Getting Readers to Check Those Boxes
By Janet Roberts
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Many multiple-newsletter publishers who use Web subscription forms ask subscribers to indicate which newsletter they want and to provide some general background information so that they can tailor their content to meet reader needs.
It's a useful function, but it often depends on readers to make those choices. That doesn't always happen, either because readers are in too much of a hurry to provide the information, or they're so skittish about giving out information that they don't even perform a necessary function like picking which newsletter they want.
The result, especially if you offer more than one newsletter choice on your sign-up form, is an email address and nothing else.
You can get around that by formatting your form to precheck at least one box, even though you run the risk of checking the wrong box, or by denying a request until a required box is checked.
(Does this seem like an obvious thing to do? You'd be surprised at how many Web forms will accept subscription requests without ANY choices indicated. This is especially true of List Builder.)
If your Web program doesn't allow that function, you'll have to contact readers by hand (use a letter template you personalize, so that you're not writing the same message over and over), but that takes time.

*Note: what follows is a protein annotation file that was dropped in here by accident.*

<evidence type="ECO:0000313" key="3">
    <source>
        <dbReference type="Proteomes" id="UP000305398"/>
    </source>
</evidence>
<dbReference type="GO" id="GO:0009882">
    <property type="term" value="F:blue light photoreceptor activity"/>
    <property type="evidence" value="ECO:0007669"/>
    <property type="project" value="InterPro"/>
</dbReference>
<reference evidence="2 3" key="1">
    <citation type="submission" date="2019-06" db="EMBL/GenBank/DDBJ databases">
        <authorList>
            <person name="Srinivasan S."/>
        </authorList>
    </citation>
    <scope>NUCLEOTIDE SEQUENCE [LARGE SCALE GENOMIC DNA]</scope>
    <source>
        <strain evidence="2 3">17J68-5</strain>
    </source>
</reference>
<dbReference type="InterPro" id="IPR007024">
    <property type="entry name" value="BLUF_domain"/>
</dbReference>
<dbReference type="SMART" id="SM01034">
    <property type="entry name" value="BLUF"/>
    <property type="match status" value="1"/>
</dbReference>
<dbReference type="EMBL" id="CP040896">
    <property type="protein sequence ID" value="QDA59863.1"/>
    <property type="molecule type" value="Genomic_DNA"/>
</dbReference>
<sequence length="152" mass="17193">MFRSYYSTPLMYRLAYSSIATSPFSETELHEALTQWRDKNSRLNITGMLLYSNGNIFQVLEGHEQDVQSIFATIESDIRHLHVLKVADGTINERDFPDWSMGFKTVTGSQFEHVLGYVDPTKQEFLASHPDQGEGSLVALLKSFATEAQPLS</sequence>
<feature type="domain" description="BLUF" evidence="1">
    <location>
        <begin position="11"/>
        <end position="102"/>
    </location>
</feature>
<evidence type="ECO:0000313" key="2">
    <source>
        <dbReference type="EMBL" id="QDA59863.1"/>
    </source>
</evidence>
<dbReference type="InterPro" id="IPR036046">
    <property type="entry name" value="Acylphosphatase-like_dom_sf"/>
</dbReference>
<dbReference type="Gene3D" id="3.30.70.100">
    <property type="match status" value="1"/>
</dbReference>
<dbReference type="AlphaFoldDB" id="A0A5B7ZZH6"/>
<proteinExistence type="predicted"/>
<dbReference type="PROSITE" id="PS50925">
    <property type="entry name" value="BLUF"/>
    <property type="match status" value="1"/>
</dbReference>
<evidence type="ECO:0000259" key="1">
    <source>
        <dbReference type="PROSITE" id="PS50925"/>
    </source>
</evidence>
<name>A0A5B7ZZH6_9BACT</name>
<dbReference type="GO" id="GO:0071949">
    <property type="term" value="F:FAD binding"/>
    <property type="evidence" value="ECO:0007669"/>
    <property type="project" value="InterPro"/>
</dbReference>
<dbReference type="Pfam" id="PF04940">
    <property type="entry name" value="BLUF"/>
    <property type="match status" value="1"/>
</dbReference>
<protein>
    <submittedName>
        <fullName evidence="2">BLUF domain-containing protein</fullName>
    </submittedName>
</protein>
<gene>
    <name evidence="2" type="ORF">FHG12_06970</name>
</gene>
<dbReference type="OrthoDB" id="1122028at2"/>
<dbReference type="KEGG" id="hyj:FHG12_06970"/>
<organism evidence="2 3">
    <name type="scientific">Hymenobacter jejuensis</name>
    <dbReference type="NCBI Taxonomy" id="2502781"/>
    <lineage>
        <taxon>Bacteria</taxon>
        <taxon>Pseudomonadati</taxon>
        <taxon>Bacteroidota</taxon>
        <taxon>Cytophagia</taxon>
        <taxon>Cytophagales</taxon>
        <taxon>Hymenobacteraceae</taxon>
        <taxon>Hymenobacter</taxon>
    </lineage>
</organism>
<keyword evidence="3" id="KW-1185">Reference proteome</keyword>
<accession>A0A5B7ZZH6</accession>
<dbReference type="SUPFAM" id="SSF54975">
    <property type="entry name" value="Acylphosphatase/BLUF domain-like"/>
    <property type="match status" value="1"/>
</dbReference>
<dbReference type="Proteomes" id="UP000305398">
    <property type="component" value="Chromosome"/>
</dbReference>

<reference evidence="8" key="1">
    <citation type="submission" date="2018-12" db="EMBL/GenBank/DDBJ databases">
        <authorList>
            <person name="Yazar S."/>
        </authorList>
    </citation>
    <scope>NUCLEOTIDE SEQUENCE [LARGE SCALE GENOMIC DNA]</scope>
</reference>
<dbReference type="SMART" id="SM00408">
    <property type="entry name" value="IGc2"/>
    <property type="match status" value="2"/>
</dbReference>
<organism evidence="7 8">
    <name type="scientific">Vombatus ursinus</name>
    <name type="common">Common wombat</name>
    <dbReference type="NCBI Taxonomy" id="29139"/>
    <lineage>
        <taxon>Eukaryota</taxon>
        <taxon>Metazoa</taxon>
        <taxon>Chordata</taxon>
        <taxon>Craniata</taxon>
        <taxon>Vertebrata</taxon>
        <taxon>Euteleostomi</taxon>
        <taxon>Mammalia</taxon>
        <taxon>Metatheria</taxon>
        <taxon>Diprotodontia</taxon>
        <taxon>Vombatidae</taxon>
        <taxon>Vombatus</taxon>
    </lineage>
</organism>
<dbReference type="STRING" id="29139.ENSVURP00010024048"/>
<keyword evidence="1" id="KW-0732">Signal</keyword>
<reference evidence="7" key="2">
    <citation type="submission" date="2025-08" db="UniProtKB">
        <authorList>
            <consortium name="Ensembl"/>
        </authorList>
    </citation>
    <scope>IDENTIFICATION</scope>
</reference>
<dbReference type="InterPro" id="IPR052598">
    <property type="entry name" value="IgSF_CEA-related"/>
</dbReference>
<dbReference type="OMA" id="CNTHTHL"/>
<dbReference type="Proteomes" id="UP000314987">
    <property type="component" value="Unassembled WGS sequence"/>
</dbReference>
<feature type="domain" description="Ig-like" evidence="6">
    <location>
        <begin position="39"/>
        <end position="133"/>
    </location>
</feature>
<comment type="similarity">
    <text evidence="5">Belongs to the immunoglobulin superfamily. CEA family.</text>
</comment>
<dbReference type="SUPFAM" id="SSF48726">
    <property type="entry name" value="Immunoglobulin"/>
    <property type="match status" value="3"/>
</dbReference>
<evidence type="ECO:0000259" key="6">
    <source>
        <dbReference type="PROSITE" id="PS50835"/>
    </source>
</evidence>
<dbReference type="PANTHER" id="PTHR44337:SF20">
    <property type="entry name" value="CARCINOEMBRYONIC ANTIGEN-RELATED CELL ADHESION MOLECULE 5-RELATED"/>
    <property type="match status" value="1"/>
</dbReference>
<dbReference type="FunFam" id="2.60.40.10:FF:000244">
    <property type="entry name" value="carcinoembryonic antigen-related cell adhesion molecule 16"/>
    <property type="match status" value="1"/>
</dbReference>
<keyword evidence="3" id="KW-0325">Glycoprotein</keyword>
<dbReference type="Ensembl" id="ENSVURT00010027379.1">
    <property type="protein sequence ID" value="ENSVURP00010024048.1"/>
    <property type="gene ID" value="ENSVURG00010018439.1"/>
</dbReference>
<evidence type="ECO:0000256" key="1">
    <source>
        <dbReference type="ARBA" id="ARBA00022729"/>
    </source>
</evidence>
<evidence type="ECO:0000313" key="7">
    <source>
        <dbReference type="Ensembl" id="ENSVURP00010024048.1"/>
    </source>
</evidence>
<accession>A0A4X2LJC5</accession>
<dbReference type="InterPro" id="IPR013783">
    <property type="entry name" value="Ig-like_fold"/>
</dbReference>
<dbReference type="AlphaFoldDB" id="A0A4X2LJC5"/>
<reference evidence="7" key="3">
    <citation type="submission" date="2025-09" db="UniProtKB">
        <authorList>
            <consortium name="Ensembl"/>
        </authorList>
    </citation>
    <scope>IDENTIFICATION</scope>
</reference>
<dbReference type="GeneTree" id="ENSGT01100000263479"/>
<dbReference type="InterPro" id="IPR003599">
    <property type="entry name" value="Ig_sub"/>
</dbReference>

Or, you can do what publishers such as Paula Rosenthal does and send out a general mailing, reminding readers to go to the Web form and indicate their preferences.
Here's the copy she uses as part of a general welcome letter to subscribers who sign up to her Hearing Exchange newsletters through her List Builder account:
"Please take a moment to click on the link that is at the bottom of this email. It will bring you to the subscription page where you signed up. Please review the 'Interests' on the left side of the subscription page. In order to receive any of our newsletters, they MUST be checked off in this area. For example, to receive our twice-monthly issue of HearingExchange News, our most popular, informative newsletter filled with articles, resources and more, 'HearingExchange News' must be checked off on the subscription page or you will not receive it."
Someday, perhaps, subscribers will take the time to read all the valuable information and instructions you provide for them. Until that fabled day arrives, you're going to have to take matters into your own hands if you want to build a good list and gather useful reader demographics.
Ezine-Tips for February 19, 2002
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